The invention is particularly useful in fabricating protein microarrays. The invention provides a gelatin substrate with at least one surface to which certain functionalities have been affixed. Thus treated, or modified, the gelatin surface is substantially resistant to non-specific binding. Further, the functionalities are capable of interacting specifically with protein capture agents with which they come in contact. Thus, the substrate of the invention affords a high degree of specific binding between the modified gelatin surface and protein capture agents.
  • [0012]
    Gelatin substrates that have been modified according to this invention require a very low concentration of biological sample in fabricating protein microarrays when compared with unmodified gelatin substrates. Also, the gelatin substrates of the invention can be readily manufactured at low cost. The usefulness of the claimed substrate for protein attachment is demonstrated below in the examples, using several chemical modification methods and enzyme linked immunosorbent assay (ELISA).
  • [0013]
    In general, a protein microarray can be prepared by first modifying a solid support, namely the protein microarray support, followed by depositing various protein capture agents onto the modified substrate at pre-defined locations. Supports of choice for protein microarray applications can be organic, inorganic or biological. Some commonly used support materials include glass, plastics, metals, semiconductors. The support can be transparent or opaque, flexible or rigid. In some cases, the support can be a porous membrane e.g. nitrocellulose and polyvinylidene difluoride, and the protein capture agents are deposited onto the membrane by physical adsorption. However, to improve robustness and reproducibility, it is more desirable to immobilize the protein capture agents onto a substrate through chemical covalent bond.
  • [0014]
    To immobilize protein capture agents onto a solid support, the support needs to be modified by certain chemical functional agents. In general, the chemically functional agent is a bi-functional molecule which can be represented as A-L-B, in which A and B are chemical functionalities that are capable of reacting or interacting with gelatin and protein capture agent molecules to be immobilized on the substrate and L is linkage group. Preferably, L is a diradical of such a length that the shortest through-bond path between the ends that connect A to B is not greater than 10 atoms.
  • [0015]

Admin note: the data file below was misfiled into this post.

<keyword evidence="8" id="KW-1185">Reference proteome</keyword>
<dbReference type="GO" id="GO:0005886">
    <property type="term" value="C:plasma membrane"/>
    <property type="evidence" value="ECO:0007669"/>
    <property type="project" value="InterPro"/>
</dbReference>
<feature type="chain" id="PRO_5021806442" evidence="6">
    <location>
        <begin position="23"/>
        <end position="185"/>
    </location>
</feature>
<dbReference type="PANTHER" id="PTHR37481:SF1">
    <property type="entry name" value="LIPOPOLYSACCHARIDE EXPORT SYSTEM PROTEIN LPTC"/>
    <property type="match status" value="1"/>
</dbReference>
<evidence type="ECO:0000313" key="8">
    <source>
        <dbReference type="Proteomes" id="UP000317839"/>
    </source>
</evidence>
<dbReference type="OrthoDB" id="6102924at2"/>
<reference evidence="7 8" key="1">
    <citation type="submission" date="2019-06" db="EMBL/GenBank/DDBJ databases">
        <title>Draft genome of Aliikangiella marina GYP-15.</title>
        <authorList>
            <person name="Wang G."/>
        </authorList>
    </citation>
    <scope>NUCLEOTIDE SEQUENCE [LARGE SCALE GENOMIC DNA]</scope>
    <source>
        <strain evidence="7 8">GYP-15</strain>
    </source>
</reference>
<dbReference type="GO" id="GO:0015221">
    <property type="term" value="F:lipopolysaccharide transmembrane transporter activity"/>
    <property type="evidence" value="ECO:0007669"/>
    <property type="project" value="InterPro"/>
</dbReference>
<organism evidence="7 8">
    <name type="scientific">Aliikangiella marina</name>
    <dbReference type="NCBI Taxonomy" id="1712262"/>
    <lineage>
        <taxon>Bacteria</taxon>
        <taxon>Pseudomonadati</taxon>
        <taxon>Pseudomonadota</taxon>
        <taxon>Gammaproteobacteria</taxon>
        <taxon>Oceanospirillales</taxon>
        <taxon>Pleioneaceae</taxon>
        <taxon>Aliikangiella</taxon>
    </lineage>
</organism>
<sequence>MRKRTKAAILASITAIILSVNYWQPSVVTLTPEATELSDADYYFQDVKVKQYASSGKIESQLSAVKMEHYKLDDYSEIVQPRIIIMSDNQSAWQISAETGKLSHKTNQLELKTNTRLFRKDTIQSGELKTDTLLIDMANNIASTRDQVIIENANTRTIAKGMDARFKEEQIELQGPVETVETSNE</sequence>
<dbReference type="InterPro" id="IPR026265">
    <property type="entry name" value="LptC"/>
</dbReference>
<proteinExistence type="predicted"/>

There are two classes of bi-functional agents: 1). homofunctional agent if A=B; and 2). heterofunctional agent if A ≠ B. Some commonly used A and B include but are not limited to, aldehyde, epoxy, hydrazide, vinyl sulfone, succinimidyl ester, carbodiimide, maleimide, dithio, iodoacetyl, isocyanate, isothiocyanate, aziridine. The linking group L comprises any reasonable combination of relatively non-labile covalently bonded chemical units sufficient to connect the two functionalities A and B. These chemical units can consists of, but are not necessarily limited to, a single bond, a carbon atom, an oxygen atom, a sulfur atom, a carbonyl group a carboxylic ester group a carboxylic amide group a sulfonyl group a sulfonamide group an ethyleneoxy group, a polyethyleneoxy group, or an amino group where substituents X, Y, and Z are each independently a hydrogen atom, or an alkyl group of 1-10 carbon atoms; and linear or branched, saturated or unsaturated alkyl group of 1 to 10 carbon atoms (such as methyl, ethyl, n-propyl, isopropyl, t-butyl, hexyl, decyl, benzyl, methoxymethyl, hydroxyethyl, iso-butyl, and n-butyl); a substituted or unsubstituted aryl group of 6 to 14 carbon atoms (such as phenyl, naphthyl, anthryl, tolyl, xylyl, 3-methoxyphenyl, 4-chlorophenyl, 4-carbomethoxyphenyl and 4-cyanophenyl); and a substituted or unsubstituted cycloalkyl group of 5 to 14 carbon atoms such as cyclopentyl, cyclohexyl, and cyclooctyl); a substituted or unsubstituted, saturated or unsaturated heterocyclic group (such as pyridyl, primidyl, morpholino, and furanyl); a cyano group. Some solubilizing groups can also be introduced into A-L-B and examples of these solubilizing groups include, but are not limited to, carboxylic acid, sulfonic acid, phosphonic acid, hydroxamic acid, sulfonamide, and hydroxy groups (and their corresponding salts). A and B can also be in the form of readily reactive functionalities towards crosslinkers, examples include but not limited to carboxy, amino, and chloromethyl, etc. A and B can be affinity tags that are capable of interacting non-covalently with the protein capture agents intended to be immobilized onto the substrate. For example, some commonly used tag systems include, but are not limited to, streptavidin and biotin, histidine tags and nickel metal ions, glutathione-S-transferase and glutathione. One skilled in the art should be able to create a fusion protein capture agent using recombination DNA technology and an element of tag recognition unit can be introduced into protein capture agent in this way.